Although a misfeed is simply a subtype of the larger category of malfunctions called “failures to fire,” a misfeed is by far the most common cause of a failure to fire. Misfeeds often happen when a round of ammunition fails to enter the chamber as expected. Because there is no round in the chamber, the gun cannot fire.
Failures to fire can also be caused by faulty reloads or otherwise poor ammunition which does not react as expected when the primer is struck. In some cases, the fault may lie within the mechanics of the firearm: worn springs or dirty firing pin channels may not allow the firing pin to strike the primer as hard as it must be struck in order to fire the round. 1 Whatever the cause, when you pull the trigger nothing happens except a very disconcerting click.
Getting a new round into the chamber so that your gun works again only takes a second or two, but you must do it in the right order. The phrase to remember is Tap, Rack, (assess and) Bang.
Failure to Fire: you pulled the trigger, but the shot did not fire. Now what?
Step One: Tap
Tap the bottom of the magazine upwards firmly with the base of your palm. You are doing this because one of the most common causes of a misfeed is a magazine that is not completely seated. If the magazine is not firmly in place, when the slide comes forward it will slip right over the next round, failing to pick it up for chambering.
You must tap the magazine into place first, before you rack the slide.
Step One: Tap the magazine firmly into place.
Step Two: Rack
Rack the slide. If the previous round of ammunition was a dud, it will be ejected at this point. As the slide comes forward again, it will pick up a good fresh round from the top of the firmly seated magazine.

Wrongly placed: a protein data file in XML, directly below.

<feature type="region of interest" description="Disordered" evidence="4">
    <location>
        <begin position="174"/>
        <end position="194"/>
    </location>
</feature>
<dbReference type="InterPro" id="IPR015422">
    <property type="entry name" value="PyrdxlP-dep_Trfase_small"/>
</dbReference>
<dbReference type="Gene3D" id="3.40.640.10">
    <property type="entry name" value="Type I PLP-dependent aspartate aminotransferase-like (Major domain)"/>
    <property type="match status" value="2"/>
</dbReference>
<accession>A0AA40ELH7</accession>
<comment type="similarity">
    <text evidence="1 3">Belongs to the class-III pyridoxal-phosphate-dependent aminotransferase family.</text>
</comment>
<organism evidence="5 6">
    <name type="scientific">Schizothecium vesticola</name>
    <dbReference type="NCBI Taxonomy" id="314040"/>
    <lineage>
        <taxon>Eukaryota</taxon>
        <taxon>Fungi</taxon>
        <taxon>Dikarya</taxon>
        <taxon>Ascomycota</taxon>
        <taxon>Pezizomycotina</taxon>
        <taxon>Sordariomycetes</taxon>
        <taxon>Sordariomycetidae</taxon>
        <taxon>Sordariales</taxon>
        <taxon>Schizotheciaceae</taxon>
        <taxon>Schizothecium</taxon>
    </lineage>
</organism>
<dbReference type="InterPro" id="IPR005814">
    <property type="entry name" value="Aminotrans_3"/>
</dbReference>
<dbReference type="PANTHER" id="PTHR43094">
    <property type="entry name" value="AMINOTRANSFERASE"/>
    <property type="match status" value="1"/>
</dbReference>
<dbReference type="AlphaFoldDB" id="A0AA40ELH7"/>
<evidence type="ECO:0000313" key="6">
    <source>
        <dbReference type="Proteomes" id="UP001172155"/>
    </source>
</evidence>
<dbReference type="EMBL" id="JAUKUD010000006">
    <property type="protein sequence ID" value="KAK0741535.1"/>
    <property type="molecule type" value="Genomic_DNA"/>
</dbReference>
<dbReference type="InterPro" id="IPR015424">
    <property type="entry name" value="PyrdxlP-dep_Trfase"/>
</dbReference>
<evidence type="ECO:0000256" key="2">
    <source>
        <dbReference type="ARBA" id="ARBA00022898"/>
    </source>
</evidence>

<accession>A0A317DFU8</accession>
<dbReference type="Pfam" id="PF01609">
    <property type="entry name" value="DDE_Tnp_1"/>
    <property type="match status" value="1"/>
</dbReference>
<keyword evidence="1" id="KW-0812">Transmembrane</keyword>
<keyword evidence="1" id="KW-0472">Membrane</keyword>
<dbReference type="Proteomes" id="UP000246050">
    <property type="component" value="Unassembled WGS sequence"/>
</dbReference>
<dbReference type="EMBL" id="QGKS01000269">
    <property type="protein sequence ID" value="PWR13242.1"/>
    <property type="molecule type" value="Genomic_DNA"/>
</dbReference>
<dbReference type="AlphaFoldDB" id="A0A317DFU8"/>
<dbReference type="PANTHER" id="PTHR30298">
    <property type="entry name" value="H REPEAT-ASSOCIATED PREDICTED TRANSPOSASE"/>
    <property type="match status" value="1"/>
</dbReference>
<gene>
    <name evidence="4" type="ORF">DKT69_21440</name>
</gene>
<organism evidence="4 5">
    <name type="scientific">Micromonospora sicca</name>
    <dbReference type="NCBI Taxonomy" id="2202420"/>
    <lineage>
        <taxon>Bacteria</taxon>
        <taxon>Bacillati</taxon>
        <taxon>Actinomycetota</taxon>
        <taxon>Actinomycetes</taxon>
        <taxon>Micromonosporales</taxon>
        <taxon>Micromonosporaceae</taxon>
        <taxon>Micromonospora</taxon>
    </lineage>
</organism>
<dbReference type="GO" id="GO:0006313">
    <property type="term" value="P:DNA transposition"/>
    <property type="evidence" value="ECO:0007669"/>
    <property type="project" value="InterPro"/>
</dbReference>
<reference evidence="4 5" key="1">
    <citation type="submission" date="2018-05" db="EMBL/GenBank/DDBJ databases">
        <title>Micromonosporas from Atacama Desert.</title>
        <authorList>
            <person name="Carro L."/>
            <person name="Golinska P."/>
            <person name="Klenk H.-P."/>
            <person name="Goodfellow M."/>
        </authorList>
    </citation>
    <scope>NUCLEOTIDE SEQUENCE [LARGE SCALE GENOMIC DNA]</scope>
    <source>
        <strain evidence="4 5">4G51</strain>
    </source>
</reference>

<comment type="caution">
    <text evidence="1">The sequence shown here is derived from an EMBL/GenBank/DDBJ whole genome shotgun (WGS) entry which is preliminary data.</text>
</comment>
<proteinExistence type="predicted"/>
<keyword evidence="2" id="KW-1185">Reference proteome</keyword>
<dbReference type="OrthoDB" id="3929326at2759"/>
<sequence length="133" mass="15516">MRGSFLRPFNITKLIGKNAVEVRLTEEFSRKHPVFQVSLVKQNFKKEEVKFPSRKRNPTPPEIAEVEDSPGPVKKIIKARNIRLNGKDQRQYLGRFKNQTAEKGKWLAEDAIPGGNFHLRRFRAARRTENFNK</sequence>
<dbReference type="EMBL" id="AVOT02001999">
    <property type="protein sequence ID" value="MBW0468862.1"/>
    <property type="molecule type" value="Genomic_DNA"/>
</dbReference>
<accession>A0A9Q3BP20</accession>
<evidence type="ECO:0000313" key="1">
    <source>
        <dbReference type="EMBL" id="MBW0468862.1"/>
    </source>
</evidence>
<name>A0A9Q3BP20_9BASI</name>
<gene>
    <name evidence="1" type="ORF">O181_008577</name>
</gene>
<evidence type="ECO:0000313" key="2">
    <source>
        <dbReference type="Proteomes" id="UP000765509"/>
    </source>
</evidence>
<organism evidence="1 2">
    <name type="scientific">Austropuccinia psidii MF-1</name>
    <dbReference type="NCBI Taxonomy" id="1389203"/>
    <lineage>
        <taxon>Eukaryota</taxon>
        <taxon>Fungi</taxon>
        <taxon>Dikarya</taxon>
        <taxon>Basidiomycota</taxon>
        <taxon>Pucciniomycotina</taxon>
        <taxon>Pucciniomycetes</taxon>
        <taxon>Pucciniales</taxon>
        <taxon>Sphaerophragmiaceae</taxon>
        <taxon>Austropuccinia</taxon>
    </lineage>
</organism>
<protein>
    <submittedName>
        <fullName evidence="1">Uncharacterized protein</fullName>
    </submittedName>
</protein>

Yank the slide back quickly and decisively. No matter how aggressively you move the slide, you cannot hurt the gun in this way. When the slide is fully to the rear, simply let go of it. Do not lower it by hand because that can cause another misfeed. Instead, simply let go of the slide and allow it to fly forward again under spring tension.
Don’t bother to tap the magazine again after you rack the slide. There’s no point. Either you firmly seated the magazine on step one, or it’s too late now. In order to work, these steps have to be done in the correct sequence.
Step Two: Rack the slide.
After you rack the slide, allow the slide to travel forward on its own. Resist the temptation to help it along. Do not rest your hand on the slide, and do not allow your hand to follow the slide forward.
Step Three: (Assess and) Bang.
Look at your target. Does it still need shooting? If so, pull the trigger.
Always check your target before blazing away at it. If you ever do this in real life, the bad guy could have grabbed a hostage, run away, or surrendered in the amount of time it took you to clear the malfunction.
- In failures-to-fire caused by worn or broken parts, or by dirty internal parts, simply clearing the previous round out of the way might temporarily allow other rounds to fire, but the gun must be cleaned or repaired as soon as possible. Tap, Rack, (Assess and) Bang is, in such cases, merely a temporarily fix and not a permanent cure.” ↩